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ECMLink - Speed Density Setup

This page describes the basic process for getting your car setup for speed density operation with ECMLink. If you need a more general speed density tutorial, then the Speed Density 101 page may be what you're looking for. In fact, we're going to assume you already know everything off that page as we discuss items below. So it might be a good idea to read over it even if you're already pretty familiar with SD in general.

The basic process for getting a new SD system up and going is listed here. More details follow in the sections below.

  1. Connect IAT and MAP sensors to ECU
  2. Configure ECU for SD operation
  3. Dial in the VE table for your car

Connecting the Sensors

The first step is to connect your sensors to your ECU. You'll need a GM IAT sensor and an absolute pressure sensor. The following two sections list the supported sensors. A good source for the GM sensors might be GM Parts Direct. We also really like the EFI Connection for GM connectors.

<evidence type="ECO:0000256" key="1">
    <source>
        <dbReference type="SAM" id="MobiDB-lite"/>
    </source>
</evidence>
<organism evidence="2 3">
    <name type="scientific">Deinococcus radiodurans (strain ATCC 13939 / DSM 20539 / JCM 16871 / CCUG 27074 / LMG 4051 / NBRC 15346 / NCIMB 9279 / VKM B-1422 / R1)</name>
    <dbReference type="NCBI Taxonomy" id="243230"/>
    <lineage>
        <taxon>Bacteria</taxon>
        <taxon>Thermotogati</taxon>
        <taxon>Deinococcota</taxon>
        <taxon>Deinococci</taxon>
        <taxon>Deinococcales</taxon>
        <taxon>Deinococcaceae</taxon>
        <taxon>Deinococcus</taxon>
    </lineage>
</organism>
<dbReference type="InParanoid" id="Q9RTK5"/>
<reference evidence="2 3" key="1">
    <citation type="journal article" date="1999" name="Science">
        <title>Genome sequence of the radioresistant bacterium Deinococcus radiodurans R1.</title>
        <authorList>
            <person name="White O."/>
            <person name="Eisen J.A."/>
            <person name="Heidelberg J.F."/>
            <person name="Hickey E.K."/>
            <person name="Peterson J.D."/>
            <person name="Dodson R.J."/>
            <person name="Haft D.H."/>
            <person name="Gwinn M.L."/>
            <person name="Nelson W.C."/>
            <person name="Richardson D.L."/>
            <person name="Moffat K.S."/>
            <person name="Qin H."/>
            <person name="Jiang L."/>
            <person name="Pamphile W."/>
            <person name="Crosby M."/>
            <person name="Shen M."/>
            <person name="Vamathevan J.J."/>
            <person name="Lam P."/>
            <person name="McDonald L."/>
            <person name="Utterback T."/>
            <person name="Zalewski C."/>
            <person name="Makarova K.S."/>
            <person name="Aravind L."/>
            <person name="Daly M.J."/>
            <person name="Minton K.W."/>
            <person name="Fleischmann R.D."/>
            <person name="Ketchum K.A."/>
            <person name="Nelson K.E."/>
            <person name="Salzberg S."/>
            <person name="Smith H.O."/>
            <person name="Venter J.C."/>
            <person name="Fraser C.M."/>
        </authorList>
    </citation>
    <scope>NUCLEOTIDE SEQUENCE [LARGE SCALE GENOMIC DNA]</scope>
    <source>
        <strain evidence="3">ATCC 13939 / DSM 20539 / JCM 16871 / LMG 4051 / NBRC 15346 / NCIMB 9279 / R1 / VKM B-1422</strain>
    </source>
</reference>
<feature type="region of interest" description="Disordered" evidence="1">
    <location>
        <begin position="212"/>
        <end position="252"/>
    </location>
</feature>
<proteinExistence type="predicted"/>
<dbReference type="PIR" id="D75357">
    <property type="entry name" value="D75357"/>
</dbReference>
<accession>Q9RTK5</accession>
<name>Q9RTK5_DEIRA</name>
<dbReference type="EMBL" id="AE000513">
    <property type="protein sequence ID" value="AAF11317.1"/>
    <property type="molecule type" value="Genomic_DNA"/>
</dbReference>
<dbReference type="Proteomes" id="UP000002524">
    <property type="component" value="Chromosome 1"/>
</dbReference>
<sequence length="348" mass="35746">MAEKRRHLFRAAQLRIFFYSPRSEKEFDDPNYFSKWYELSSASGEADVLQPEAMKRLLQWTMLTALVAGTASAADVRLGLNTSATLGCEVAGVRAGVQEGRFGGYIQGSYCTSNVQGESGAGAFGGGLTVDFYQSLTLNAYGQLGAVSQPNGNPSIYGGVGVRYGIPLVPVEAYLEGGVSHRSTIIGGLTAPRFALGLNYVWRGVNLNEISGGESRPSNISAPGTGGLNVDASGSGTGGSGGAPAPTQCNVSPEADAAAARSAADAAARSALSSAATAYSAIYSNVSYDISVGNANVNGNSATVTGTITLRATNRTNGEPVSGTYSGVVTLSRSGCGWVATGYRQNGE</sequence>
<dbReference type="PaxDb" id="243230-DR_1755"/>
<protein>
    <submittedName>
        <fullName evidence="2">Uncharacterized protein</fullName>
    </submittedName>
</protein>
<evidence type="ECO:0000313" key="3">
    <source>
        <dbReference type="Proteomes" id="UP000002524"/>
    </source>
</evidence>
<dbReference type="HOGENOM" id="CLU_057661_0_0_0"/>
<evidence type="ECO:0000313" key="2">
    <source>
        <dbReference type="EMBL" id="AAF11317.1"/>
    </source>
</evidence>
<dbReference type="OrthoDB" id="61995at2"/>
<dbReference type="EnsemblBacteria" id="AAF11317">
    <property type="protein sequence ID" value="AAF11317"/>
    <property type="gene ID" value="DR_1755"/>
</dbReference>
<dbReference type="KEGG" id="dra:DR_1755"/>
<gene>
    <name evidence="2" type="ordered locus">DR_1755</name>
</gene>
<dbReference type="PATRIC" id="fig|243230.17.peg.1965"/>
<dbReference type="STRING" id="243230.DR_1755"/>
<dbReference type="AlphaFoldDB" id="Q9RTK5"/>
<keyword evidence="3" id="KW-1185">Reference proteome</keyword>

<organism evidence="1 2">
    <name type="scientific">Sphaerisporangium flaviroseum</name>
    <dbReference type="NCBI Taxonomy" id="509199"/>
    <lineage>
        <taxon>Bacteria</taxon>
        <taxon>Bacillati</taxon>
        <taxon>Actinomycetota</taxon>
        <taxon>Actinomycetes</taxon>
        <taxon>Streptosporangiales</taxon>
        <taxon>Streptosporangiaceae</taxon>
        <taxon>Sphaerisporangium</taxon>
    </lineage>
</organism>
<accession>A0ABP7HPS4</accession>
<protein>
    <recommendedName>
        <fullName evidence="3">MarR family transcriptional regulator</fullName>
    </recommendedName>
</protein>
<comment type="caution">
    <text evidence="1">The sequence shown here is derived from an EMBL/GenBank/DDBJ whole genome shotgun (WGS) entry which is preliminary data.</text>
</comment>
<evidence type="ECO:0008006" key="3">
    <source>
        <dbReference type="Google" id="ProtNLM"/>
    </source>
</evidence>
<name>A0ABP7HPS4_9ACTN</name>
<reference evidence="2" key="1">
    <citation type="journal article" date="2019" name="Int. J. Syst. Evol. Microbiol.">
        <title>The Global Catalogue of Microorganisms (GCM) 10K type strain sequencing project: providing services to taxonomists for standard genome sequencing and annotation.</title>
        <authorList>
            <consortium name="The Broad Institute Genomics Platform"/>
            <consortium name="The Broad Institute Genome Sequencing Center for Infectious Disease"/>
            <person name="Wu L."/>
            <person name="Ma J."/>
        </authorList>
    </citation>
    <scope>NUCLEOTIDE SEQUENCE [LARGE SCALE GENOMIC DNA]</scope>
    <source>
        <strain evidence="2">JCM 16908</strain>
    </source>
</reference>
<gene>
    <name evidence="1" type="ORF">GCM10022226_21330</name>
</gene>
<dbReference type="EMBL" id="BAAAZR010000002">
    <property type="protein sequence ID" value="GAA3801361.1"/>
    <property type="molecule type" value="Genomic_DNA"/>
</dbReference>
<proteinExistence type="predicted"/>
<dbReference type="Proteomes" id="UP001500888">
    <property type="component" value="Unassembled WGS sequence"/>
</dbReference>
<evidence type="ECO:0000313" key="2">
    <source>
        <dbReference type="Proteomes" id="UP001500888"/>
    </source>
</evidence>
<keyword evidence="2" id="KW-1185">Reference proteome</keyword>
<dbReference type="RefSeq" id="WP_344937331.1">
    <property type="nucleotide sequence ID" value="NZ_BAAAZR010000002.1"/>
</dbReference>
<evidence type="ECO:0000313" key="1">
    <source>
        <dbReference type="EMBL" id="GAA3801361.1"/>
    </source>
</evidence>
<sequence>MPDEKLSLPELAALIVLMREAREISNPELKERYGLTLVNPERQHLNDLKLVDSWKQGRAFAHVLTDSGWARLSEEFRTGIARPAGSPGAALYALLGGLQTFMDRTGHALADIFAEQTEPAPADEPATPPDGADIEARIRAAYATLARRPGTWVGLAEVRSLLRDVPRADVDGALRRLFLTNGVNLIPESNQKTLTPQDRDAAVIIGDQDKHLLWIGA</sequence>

For additional wiring and/or pinout information, please refer to our ECU Wiring Information page.

NOTE: Keep in mind that we do have the compatible Omni 4-bar MAP sensor and GM IAT sensors available directly off our website. You can order them individually or you can get a bundled discount. We also have a plug and play SD harness too.

Air temperature - GM IAT/AEM IAT

Sensor Desc/part number
GM IAT GM Intake Air Temperature P/N 25036751, pig tail 12102620
AEM IAT The exact same as the GM IAT
MSD IAT Apparently also the exact same as the GM IAT. Hit Summit/JEGS/etc.

You must connect your IAT sensor to the ECU's IAT input. This is the only input that's compatible with the speed density logic inside the ECU.

You'll want to use pin 72 (red w/blue stripe) on a 2G ECU harness or pin 8 (green w/orange stripe) on a 1G ECU harness or pin 52 (red w/black stripe) on an EVO1-3 for this. Or, more likely, you'll want to use those wires off the MAF harness under the hood since that's where the IAT sensor is actually being installed. ;-) The wire colors are the same on the MAF connector as on the ECU harness.